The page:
DO: Milk Your Department for Money (if you can). Many of us on this site have devoted a substantial amount of time to discussing funding in relation to MFA programs. I know that this MFA notification season is still not over yet, and one question to consider asking programs is whether there are travel funding opportunities. With department funds, you could defray some of the cost of attending an expensive event like AWP. At both my MFA and MA institutions, I’ve received helpful travel funding in exchange for working at a book fair table. Your school may also provide funding if you present on a panel at the conference or give a reading (either on or off-site). The key here is to talk to your department head well in advance, not only to see how much money is available, but also to make sure that you’re following department protocol in terms of booking your travel and documenting expenses. If you attend a school that allots travel funds, take advantage of the opportunity–and remember to say thank you.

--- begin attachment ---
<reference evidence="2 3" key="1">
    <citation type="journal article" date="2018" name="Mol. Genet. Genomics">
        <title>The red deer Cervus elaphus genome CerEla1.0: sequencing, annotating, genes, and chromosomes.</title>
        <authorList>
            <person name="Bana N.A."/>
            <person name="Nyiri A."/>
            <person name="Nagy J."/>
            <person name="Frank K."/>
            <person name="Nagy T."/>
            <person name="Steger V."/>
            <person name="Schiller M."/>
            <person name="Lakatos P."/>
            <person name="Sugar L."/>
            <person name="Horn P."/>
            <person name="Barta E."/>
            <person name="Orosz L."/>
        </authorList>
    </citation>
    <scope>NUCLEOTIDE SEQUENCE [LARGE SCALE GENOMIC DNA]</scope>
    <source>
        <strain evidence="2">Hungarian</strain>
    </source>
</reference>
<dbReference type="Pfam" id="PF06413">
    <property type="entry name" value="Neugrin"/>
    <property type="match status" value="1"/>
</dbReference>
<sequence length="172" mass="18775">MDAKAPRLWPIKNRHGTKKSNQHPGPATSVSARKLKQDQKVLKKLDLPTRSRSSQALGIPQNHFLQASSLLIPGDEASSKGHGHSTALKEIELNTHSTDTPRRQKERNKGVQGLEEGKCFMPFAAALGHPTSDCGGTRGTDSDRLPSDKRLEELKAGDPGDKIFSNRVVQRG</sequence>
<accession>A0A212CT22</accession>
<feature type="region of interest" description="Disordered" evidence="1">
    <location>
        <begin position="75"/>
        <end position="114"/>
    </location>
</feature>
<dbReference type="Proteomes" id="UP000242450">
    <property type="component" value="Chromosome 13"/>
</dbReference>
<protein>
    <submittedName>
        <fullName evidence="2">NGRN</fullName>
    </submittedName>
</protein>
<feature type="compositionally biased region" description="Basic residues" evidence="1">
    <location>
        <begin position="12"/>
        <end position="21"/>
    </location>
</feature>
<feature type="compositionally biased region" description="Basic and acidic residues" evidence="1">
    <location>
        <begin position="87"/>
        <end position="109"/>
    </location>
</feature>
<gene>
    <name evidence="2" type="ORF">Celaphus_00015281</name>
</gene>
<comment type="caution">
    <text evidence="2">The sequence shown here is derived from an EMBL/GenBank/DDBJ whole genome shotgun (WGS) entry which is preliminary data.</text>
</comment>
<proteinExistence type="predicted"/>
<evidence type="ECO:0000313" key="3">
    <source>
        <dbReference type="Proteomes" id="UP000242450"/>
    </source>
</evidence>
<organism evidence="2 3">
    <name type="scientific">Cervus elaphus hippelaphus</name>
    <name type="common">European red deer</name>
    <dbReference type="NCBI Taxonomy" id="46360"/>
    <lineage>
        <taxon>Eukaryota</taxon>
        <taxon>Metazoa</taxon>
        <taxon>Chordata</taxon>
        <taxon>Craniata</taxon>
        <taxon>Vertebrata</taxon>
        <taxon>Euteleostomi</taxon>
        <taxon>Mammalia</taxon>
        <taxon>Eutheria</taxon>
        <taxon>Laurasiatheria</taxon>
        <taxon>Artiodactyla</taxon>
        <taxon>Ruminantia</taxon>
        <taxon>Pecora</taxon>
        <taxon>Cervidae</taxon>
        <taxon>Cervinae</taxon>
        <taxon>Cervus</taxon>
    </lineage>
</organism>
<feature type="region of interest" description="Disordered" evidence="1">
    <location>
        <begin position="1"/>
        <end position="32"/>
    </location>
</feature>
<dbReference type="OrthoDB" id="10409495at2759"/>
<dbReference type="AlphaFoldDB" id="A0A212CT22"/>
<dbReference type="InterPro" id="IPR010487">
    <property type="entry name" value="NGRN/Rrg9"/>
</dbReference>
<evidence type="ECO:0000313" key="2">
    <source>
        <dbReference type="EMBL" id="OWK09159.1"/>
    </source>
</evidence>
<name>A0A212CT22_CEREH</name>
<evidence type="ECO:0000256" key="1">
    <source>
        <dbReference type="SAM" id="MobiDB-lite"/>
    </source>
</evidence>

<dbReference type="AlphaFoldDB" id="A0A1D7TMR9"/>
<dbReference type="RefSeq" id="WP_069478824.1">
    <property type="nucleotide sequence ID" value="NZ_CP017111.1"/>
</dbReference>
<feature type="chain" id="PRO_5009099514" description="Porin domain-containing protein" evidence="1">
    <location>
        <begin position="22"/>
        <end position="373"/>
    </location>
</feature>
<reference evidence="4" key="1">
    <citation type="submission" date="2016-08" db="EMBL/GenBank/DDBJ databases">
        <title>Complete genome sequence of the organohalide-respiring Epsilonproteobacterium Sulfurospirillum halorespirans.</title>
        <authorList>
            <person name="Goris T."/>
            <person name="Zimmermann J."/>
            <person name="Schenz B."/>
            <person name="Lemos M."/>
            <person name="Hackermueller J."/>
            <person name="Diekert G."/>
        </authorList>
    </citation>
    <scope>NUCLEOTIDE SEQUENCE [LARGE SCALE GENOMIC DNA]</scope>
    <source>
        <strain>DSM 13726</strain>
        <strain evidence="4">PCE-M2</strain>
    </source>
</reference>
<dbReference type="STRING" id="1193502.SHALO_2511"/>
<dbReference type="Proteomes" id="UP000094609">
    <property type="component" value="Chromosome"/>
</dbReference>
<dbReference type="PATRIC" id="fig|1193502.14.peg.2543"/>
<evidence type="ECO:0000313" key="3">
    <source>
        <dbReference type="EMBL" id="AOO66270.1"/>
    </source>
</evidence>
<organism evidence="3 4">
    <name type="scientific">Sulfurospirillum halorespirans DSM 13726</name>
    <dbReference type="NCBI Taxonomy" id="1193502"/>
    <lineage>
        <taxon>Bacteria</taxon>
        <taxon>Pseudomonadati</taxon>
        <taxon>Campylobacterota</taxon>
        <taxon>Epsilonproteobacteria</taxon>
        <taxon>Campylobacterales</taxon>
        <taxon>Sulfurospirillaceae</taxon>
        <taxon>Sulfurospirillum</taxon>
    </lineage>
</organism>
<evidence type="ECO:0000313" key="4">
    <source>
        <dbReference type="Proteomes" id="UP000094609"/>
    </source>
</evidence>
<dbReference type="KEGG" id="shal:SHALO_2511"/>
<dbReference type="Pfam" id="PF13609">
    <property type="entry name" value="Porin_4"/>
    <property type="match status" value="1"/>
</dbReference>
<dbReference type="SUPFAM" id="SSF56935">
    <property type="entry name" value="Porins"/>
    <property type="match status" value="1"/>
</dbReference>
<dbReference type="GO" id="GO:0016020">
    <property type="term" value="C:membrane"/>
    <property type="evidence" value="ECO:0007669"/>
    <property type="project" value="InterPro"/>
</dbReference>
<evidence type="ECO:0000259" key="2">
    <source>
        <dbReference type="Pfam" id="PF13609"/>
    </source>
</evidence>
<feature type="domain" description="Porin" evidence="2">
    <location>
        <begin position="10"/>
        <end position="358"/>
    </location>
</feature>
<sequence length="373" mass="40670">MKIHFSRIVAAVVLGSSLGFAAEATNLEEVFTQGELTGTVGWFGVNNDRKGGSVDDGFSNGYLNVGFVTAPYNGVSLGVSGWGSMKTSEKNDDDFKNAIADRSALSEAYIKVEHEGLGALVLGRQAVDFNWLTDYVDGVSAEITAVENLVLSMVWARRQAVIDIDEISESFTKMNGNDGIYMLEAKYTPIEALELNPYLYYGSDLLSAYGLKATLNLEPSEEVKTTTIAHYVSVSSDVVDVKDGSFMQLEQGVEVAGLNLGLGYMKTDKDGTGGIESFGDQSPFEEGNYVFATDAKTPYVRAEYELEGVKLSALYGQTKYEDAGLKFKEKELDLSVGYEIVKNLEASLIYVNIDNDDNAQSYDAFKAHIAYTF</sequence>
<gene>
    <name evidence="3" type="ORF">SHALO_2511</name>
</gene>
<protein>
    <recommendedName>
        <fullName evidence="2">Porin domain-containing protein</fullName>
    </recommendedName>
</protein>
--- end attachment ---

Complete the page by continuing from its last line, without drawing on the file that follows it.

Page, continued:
Don’t: Try to Attend Everything. A list of events for every hour of the conference is listed on the AWP website. After you’ve registered, you’re able to create a personalized schedule by cherry-picking panels and readings from the larger list. Definitely read the descriptions of all of the events, including those that don’t feature “big” names. However, don’t feel like you have to have every hour accounted for. In fact, I’d strongly caution against this. If you try to attend a panel or reading at every hour, you’re likely to hit at least one stinker of an event (more on that later). You’re also more likely to feel burned out sooner (more on that later, too). Plan to attend the events that sound the most interesting and relevant to you. You should leave gaps in your schedule for perusing the book fair, seeing the city, and making time for yourself.